1. The defendant in the suit O.S. No. 167 of 1958, on the file of the District Munsif's Court, Cuddalore, is the appellant in this second appeal.
2. On 22-12-1955 two brothers Koothan and Palani conveyed the suit properties to the defendant for a sum of Rs. 200 and on the same day as part and parcel of the sale transaction the defendant executed a registered agreement of reconveyance in favour of one of the brothers, Palani, agreeing to reconvey the properties as and when the latter paid the sum of Rs. 200 during Chitrai Kalavathi of any year when there were no crops on the land. Palani executed a sale deed of the suit properties in favour of the plaintiff under Ex. A-3, dated 14-5-1957, and the latter tendered the sum of Rs. 200 to the defendant and asked for a reconveyance of the property but the defendant declined to do so. The plaintiff filed the suit for specific performance.
3. The defendant contended that the right of Palani to obtain the reconveyance from the defendant is purely personal to Palani and cannot be assigned to the plaintiff, and that in any event the sale deed by Palani in favour of the plaintiff was simply a sale of the property and therefore would not convey the right to obtain a reconveyance, from the defendant. The learned District Munsif accepted these contentions and dismissed the suit. But on appeal the learned District Judge held against the defendant on both the points and decreed the suit for specific performance and directed reconveyance of the property.
4. In the second appeal by the defendant, his learned counsel raised two points. The sale deed, Ex. A-3, executed by Palani in favour of the plaintiff would not give him the right to obtain reconveyance, as there is no time limit fixed under Ex. A-2, for Palani to demand a reconveyance from the defendant, and that the whole thing was left to the unilateral choice and option of Palani, that the agreement for reconveyance lacked mutually and therefore not enforceable. There is no substance in the first point. Ex. A-3 sets out the entire facts in the matter making special reference to the sale in favour of the defendant and the registered agreement for reconveyance of even late. The recitals in Ex. A-3 clearly show without any doubt whatsoever that under Ex. A-3 the light of reconveyance also was assigned by Paiani to the plamtili.
5. There is equally no substance in the second point, it is true that no time limit is fixed and it is open to Paiani or his successors in interest at his or their option to demand a reconveyance alter the Chitrai Kalavathi in any year, when there is no crop, but that does not matter. This aspect of the matter is cohered by several decisions i 01 this Court in which the view has been consistently taken that even though there is no time limit the understanding between the parties is that the reconveyance should be within, a reasonable time.
6. Reference may be made to the judgment o of this Court in Rajammal v. Gopalaswami : AIR1951Mad767 . In that case the purchaser who purchased the property agreed that in case the vendor should make a request to the vendee that the property sold should be sold back to the vendor at any time whatever, the vendee was bound, to convey the property without raising any objection. The learned judge held that there was no vagueness about the time for reconveyance and it must be held that the parties naturally must have contemplated that reconveyance should be within a reasonable time, and that this is really implied where no time is fixed under a contract. Dealing with the argument about vagueness of time the learned Judge observed as follows:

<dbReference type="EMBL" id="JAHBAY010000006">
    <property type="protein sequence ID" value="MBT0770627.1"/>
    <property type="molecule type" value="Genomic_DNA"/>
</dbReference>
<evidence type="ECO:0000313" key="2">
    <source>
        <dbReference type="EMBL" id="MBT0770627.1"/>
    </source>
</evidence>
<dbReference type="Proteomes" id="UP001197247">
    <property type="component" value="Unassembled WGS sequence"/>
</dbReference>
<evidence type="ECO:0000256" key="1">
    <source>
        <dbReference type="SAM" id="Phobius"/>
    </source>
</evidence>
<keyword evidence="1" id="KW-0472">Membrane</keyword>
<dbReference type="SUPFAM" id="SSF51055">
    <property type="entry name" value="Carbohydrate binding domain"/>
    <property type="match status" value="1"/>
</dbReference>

'Nor is there any vagueness about the time. The parties naturally must have contemplated that the performance should be within reasonable time and this the law implied where no time is fixed under a contract. In my judgment, the view taken by the Courts below that the parties contemplated the performance of the contract within a reasonable time from the date thereof is a conclusion which was warranted by the law.'
7. In Arjuna Mudaliar v. Lakshmiammal, AIR 1949 Mad 265, a Bench decreed specific performance of an agreement of reconveyance on the same terms as in the instant case.
8. In cases of what may be described as 'option contracts' in which one party binds himself to convey certain property for a certain price at any time at the option of. the other party, the absence of fixing any time limit becomes relevant only when the party bound to convey has committed breach and sells away the property to a third party, or is dead before the other party exercises his option. In such case the original sale constitutes a consideration for the agreement to reconvey. Because no time limit is fixed it is in the stage of a standing offer and it becomes an enforceable concluded contract the moment the option is exercised by the other side. But the option .may lapse on account of the death or by reason of the breach committed by the other side by selling the property to the third party in derogation of the agreement to reconvey. But before any such event happens if the party entitled to reconveyance exercises the option the option becomes a binding enforceable agreement to sell. Vide Chinna Munusami Naidu v. Sagalaguna Naidu, ILR 49 Mad 387 : AIR 1926 Mad 699, affirmed by the Privy Council in Sakalagupa Naidu v. Chinna Munisami Nayakar, ILR 51 Mad 533 : AIR 1928 PC 174. In this case the defendant still continues to be the owner and the right to reconvey has been claimed within quite a reasonable time. The plaintiff's suit for reconveyance has been rightly decreed.
9. The second appeal fails and is dismissed with costs. No leave.